BBC:  You did authorize the use of live ammunition.

Abhisit:  We did authorize the use of live ammunition.

BBC: Do you regret that decision?

Abhisit: But how else do you fight people with arms?

BBC:  So you don’t regret the use of live ammunition?

Abhisit: I regret the losses of people [BP: Now back on message. Much better phrasing than the unfortunately, some people died]. But the instructions were clear as to how they could use the live ammunition, under which circumstances.

BBC: What were the circumstances?

Abhisit: The issue was ordered the Deputy PM, [BP: Suthep being thrown under the bus….] first of all it was self defense. It’s preventing possible losses to other people, and they must use it with extreme care. And if there’s a possibility that are using the arms against people who were somehow mixed with the crowd of people they should avoid it. And to say that this ordering meant that we’re ordering the killing of people. I think it’s unfair. And let me say this. I’ve been  around at a number of meetings, around the world, G-20 here somebody died because the police was trying to do their work. There had to be inquests. The death could be justified or not, according to the law, but I don’t see anywhere that the Prime Minister then has to take responsibility for any operations.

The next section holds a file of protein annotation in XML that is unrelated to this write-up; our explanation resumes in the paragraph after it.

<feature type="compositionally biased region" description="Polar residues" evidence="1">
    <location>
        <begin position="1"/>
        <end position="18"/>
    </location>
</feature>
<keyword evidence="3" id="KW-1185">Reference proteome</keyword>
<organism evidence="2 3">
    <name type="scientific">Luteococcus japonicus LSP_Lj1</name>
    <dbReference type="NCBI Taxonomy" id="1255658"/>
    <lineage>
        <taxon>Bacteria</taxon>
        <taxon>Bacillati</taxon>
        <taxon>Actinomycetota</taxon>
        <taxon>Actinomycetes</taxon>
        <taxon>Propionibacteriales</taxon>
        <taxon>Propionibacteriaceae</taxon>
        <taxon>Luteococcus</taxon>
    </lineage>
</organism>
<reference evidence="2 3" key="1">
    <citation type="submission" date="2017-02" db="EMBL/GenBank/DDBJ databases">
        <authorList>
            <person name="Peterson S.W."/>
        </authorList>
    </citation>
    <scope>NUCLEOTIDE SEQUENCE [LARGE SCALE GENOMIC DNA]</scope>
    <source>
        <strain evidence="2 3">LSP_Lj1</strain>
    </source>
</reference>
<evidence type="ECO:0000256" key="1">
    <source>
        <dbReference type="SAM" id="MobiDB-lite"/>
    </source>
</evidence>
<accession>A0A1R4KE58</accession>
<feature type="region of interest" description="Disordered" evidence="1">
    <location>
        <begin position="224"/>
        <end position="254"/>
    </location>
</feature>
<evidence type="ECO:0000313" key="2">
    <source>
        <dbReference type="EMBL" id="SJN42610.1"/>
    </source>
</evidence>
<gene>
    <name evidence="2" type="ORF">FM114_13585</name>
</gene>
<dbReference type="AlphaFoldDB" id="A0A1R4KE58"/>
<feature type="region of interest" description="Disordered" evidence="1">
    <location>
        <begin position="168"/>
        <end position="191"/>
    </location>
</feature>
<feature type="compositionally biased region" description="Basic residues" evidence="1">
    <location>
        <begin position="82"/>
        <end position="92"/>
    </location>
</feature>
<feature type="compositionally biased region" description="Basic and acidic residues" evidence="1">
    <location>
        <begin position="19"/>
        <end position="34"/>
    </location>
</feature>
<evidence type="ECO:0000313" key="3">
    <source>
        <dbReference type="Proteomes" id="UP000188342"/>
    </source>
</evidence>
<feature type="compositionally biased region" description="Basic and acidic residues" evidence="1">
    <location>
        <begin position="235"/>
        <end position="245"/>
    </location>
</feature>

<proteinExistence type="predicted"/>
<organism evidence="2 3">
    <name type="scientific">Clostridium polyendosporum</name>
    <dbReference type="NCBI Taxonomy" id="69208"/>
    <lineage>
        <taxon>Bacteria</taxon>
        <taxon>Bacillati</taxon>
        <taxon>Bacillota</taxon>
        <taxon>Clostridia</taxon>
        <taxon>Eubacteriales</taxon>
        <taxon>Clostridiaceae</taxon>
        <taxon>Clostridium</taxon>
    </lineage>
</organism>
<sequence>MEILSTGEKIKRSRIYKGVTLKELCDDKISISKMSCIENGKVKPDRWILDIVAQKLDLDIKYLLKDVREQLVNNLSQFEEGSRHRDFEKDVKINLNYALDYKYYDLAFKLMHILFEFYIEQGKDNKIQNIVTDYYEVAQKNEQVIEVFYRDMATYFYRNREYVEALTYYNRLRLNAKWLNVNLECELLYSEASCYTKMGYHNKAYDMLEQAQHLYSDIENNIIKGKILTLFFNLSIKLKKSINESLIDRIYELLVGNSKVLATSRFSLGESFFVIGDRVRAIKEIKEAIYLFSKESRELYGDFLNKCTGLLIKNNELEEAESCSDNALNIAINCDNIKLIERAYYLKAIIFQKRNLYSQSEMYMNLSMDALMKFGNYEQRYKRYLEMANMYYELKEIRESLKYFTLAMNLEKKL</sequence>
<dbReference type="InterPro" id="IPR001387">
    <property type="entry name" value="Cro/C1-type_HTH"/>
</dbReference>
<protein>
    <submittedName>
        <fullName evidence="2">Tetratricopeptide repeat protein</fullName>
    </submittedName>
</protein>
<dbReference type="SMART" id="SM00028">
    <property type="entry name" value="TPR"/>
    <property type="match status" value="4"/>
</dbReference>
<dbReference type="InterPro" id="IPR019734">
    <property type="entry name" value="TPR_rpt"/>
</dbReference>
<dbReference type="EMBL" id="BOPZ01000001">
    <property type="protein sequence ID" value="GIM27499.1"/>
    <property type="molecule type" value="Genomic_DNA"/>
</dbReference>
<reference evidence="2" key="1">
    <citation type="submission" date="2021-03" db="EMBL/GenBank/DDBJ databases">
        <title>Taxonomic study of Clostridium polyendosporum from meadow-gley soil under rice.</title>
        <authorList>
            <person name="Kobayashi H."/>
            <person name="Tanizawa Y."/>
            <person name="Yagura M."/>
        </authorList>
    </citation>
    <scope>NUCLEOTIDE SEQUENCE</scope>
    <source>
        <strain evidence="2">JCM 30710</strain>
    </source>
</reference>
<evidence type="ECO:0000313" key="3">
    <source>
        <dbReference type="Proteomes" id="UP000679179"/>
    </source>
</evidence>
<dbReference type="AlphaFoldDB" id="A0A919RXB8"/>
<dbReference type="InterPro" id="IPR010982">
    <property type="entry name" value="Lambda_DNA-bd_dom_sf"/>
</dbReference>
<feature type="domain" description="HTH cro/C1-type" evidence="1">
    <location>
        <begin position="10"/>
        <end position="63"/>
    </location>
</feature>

BBC: Mr. Abhisit, we are talking about the worst violent political incident your country saw for decades. The scale of what we’re talking about is considerable. And this is going to be the defining issue of your time in power.

Abhisit: Because this is the first time that we had protest with armed people being involved. If these were a peaceful protest, constitutional protest, legal protest, none of this wouldn’t have happened. If they didn’t have the black shirt people, with weapons, firing at people, firing at the police, firing at the military. None of the losses would have occurred.

BBC: How do you feel that this is going to be the defining issue of how people will remember your time in power?

Abhisit: I don’t think that’s the case. I think that a lot of people know full well what happened during 2009 and 2010. And the difference is this. As the government, we are the first – we have had a number of violent incidents in the past – that allows the police, the DSI, and the attorney general and the courts to work through this. And I will accept whatever verdict, even if it’s a death penalty, I will accept that. And I’m asking former PM [BP: A dig at Thaksin which I doubt Thaksin will take up] and members of this current government that they should do the same, because they’re always looking to to pass a bill to grant themselves amnesty. That’s all I ever ask. I’m willing to face the charges. I will fight. I will prove my innocence in the court, and if the court, for whatever reasons, passed the guilty verdict I will accept it.

BP: Abhisit was surprisingly very flustered under the tough questioning. He is usually so on message. Then again, this was not softball interview; it is the BBC in London. Having said, Abhisit has done Hard Talk before so he knows the style of questioning. For someone who normally excels at such interview, why was he so unprepared?

It is going to be hard to hold him legally responsible, but he was in complete denial mode….I am surprised he didn’t concede more.

[UPDATE: Added some emphasis in the transcript]

h/t to Bact